Unvarnished paintings are vulnerable to aging in ways that varnished paintings are not. As an artist myself, I know that once a painting leaves my studio, I give up control over how and where the painting is hung and how it is cared for. Very few, if any, private collectors keep their homes at the uncontaminated levels and controlled climates that museums do.
There are two important criteria that a quality picture varnish must have – first, the varnish must be water-clear to not change or alter the color scheme of the painting below. Second, the varnish must be easily removable in the future. The top-most layer of any painting will ultimately take on a layer of dust and dirt. Varnishes provide a non-porous layer which will prevent the dust and dirt from being embedded in the more porous paint layers below (see diagram below).
If and when the painting needs to be cleaned, the varnish layer can be easily taken off of the painting, along with the dust and dirt that has accumulated on top. In this way, a varnish should be thought of as a discrete, “sacrificial” layer to the rest of the painting below.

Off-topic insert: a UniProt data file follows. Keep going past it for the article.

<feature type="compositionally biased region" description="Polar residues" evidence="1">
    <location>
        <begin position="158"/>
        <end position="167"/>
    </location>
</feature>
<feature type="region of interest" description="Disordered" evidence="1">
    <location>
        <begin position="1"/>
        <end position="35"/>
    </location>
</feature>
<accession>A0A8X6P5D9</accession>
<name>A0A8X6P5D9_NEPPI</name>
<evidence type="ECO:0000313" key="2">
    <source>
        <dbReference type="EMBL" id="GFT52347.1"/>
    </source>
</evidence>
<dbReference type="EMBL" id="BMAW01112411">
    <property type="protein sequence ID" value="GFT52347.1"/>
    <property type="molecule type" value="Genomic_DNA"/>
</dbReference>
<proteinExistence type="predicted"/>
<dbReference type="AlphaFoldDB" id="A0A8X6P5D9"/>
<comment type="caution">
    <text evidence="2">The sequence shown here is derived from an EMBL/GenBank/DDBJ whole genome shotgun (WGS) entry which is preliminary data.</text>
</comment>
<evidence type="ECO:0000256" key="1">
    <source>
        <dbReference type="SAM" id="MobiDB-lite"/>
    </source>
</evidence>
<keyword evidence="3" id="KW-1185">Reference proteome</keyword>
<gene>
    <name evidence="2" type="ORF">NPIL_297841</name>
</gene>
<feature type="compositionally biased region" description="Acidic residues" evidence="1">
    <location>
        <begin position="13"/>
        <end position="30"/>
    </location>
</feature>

Enhancing the Painted Image
It is not uncommon for paint layers to dry to different surface qualities. Some pigments used in oil colors require more oil and dry with more gloss, other pigments require less oil and dry matte. Varnishing is an excellent way of unifying the surface quality of paint layers. But what type of surface is right for the painting? High gloss? Dead matte? Something in between? Finding the appropriate surface quality is a very personal choice. Gloss surfaces beautifully saturate dry paint layers and increase the sense of depth in paintings. Matte surfaces give paint layers a very direct appearance, but can lighten the darkest values of a painting. Historically, representational painters preferred a gloss surface because of the increased sense of depth. Abstract painters adopted matte surfaces to enhance the physicality of paint layers. This, of course, is an over-generalization. What’s most important is that painters find the right surface quality for their work.